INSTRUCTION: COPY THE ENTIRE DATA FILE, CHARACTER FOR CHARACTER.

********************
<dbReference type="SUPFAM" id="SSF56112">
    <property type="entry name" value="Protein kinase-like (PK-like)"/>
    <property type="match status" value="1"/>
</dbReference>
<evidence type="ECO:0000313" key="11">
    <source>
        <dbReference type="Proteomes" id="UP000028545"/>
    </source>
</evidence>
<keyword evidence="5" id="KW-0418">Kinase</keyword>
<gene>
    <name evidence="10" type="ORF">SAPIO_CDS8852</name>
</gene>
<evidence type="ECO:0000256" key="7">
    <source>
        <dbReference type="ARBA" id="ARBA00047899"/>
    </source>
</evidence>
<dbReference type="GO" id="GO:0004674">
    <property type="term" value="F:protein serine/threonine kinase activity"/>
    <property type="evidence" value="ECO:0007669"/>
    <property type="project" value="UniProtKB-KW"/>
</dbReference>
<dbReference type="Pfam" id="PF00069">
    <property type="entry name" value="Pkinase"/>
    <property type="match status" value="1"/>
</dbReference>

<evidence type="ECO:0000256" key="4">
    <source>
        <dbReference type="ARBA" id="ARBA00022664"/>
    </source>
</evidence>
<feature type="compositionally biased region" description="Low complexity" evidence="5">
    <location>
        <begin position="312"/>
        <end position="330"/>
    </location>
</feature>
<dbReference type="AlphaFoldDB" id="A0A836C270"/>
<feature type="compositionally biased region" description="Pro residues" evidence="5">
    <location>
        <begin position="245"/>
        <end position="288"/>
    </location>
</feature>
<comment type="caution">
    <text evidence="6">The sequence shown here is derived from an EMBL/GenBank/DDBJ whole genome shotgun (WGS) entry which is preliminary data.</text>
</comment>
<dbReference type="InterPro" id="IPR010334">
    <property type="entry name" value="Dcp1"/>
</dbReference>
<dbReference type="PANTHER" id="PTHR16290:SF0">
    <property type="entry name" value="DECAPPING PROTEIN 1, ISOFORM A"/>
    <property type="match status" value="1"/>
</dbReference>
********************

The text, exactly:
<dbReference type="SUPFAM" id="SSF56112">
    <property type="entry name" value="Protein kinase-like (PK-like)"/>
    <property type="match status" value="1"/>
</dbReference>
<evidence type="ECO:0000313" key="11">
    <source>
        <dbReference type="Proteomes" id="UP000028545"/>
    </source>
</evidence>
<keyword evidence="5" id="KW-0418">Kinase</keyword>
<gene>
    <name evidence="10" type="ORF">SAPIO_CDS8852</name>
</gene>
<evidence type="ECO:0000256" key="7">
    <source>
        <dbReference type="ARBA" id="ARBA00047899"/>
    </source>
</evidence>
<dbReference type="GO" id="GO:0004674">
    <property type="term" value="F:protein serine/threonine kinase activity"/>
    <property type="evidence" value="ECO:0007669"/>
    <property type="project" value="UniProtKB-KW"/>
</dbReference>
<dbReference type="Pfam" id="PF00069">
    <property type="entry name" value="Pkinase"/>
    <property type="match status" value="1"/>
</dbReference>

<evidence type="ECO:0000256" key="4">
    <source>
        <dbReference type="ARBA" id="ARBA00022664"/>
    </source>
</evidence>
<feature type="compositionally biased region" description="Low complexity" evidence="5">
    <location>
        <begin position="312"/>
        <end position="330"/>
    </location>
</feature>
<dbReference type="AlphaFoldDB" id="A0A836C270"/>
<feature type="compositionally biased region" description="Pro residues" evidence="5">
    <location>
        <begin position="245"/>
        <end position="288"/>
    </location>
</feature>
<comment type="caution">
    <text evidence="6">The sequence shown here is derived from an EMBL/GenBank/DDBJ whole genome shotgun (WGS) entry which is preliminary data.</text>
</comment>
<dbReference type="InterPro" id="IPR010334">
    <property type="entry name" value="Dcp1"/>
</dbReference>
<dbReference type="PANTHER" id="PTHR16290:SF0">
    <property type="entry name" value="DECAPPING PROTEIN 1, ISOFORM A"/>
    <property type="match status" value="1"/>
</dbReference>